Nia Porter on the importance of listening and creating systems of support
Nia Porter's bright smile and vivacious spirit can light up even the gloomiest of days. Born and brought up in New Orleans, Nia moved to New York City to pursue her passion as a writer, and currently works as the Associate Editor of Emerging Platforms at Vogue. We took a stroll with Nia around her neighborhood of Clinton Hill, and she spoke to us about her internal struggle of being in spaces lacking in representation of black women and the urgency of creating systems of support for uplift.
Nia, tell us a bit about yourself.
I’m a writer and creative from New Orleans, Louisiana but currently living in Brooklyn. Over the last year and a half, I’ve worked as the Associate Editor of Emerging Platforms at Vogue.com—which, if we’re being honest, is just a super fancy way of saying associate editor of Snapchat Discover. There I work directly with models, celebrities, and designers to write original stories and capture exclusive videos that target the next generation of smart, forward-thinking Vogue readers.
When I’m not connecting with “the youths” of social media at work, I’m doing what I do best: scouring the racks of New York City’s vintage shops in search of yet another pair of Levi’s 501 jeans that I don’t need. Oh, and I’m never not reading. This week, it’s “A Field Guide to Getting Lost” by Rebecca Solnit.
You’ve written prolifically for publications such as Saint Heron, Racked and Vogue. What impelled you to pursue a career in writing?
My parents have this running joke that the only reason I learned how to read at such a young age was so I could learn to write the short stories, poems, and plays that I would later annoy them with at family functions (dramatic readings and performances were sort of my thing). So storytelling, in all its forms, has been something I’ve been drawn to since childhood.
I was a sophomore in high school when it dawned on me that writing could be a viable career path. I was reading a months old back-issue of Elle magazine that I picked up at some dollar store while waiting for my mom. I remember being so entranced by the cover story—the writer’s ability to humanize this high-profile celebrity in such a poetic way—that I read the entire thing standing right there in that magazine aisle.
When it dawned on me that this whole magazine writing thing was someone’s actual job, it immediately clicked. Journalism was the first and only major I pursued in college because of that moment. It validated my passion in a way nothing had before.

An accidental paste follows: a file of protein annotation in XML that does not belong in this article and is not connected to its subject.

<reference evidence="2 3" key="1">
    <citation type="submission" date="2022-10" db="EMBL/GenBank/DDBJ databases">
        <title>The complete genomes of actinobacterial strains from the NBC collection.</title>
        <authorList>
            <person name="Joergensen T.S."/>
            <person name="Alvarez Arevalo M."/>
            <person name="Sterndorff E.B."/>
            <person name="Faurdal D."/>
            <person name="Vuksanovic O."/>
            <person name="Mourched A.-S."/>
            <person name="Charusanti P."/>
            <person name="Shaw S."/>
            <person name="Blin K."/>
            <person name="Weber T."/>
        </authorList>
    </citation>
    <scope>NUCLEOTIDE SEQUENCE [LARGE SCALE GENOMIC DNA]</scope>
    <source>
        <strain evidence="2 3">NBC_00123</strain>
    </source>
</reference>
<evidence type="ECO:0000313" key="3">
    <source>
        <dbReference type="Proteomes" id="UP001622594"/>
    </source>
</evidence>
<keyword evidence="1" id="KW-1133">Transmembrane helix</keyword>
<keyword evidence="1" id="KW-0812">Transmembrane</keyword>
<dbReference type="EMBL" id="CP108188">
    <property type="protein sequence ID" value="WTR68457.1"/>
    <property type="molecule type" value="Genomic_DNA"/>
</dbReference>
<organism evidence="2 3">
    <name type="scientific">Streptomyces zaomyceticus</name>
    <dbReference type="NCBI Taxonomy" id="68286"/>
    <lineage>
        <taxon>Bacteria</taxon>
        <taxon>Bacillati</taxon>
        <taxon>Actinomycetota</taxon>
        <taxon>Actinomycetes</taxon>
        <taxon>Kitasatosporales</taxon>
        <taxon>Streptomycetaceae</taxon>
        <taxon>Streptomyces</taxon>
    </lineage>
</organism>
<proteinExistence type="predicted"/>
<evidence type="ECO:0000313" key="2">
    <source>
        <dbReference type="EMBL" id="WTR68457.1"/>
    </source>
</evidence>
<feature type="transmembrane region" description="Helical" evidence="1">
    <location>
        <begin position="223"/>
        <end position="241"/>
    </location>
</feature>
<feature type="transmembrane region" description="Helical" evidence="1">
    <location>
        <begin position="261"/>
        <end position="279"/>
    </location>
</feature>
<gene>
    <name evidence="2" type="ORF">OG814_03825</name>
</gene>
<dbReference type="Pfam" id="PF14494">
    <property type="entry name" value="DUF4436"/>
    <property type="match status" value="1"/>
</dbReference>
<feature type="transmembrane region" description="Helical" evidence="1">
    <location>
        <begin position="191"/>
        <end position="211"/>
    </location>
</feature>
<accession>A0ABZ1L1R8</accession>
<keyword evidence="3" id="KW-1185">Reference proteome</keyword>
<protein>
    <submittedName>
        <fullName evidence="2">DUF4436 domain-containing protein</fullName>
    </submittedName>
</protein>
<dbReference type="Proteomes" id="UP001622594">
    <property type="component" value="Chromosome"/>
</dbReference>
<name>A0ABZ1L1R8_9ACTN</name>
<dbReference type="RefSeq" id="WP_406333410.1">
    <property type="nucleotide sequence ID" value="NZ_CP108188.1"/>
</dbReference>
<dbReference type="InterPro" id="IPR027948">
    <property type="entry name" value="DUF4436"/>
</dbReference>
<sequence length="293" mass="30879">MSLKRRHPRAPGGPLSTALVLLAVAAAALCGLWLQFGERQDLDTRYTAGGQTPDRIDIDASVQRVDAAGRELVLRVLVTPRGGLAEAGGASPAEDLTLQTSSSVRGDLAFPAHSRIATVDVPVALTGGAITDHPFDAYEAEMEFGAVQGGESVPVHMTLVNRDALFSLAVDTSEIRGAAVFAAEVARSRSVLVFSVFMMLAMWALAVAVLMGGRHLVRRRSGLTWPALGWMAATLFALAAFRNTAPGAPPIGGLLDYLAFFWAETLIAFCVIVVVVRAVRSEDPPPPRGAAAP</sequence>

(If you’re wondering what Elle cover star prompted such a dramatic life change, it was Miley Cyrus. Yes, I’m completely aware of how ironic this is today. And yes, I still cringe at the thought.)
As the Associate Editor of emerging digital platforms at Vogue.com, what technologies are you most excited about, and what new opportunities do you think they offer?
If you would have told me ten years ago that I would end up at one of the most prolific fashion magazines in the world working in social media, I would’ve legitimately laughed out loud. I’ve been notoriously late with just about every social media platform I’ve ever been on.
At Snapchat, we’re tapping into a reader that is different from our Vogue magazine audience or our website, which is super exciting. Our readers are mainly in the 13 to 24-year-old age demographic, so their appetite for all things new and forward-thinking is constantly evolving. All that means is that we have to learn to evolve with them. There are so many exciting things happening in the world of social media, and emerging platforms in general. But the way we’ve been utilizing video on these platforms is what is exciting me the most.
Much of your work sheds light on communities often forgotten by the fashion industry. In this regard, what is your creative process like?
I would say the majority of my time is spent writing original content or filming and requesting video for Vogue’s Snapchat Discover platform. Sometimes it’s a first-person account of what it’s like to dress like Katy Perry for a day or career and fashion advice from women who inspire us.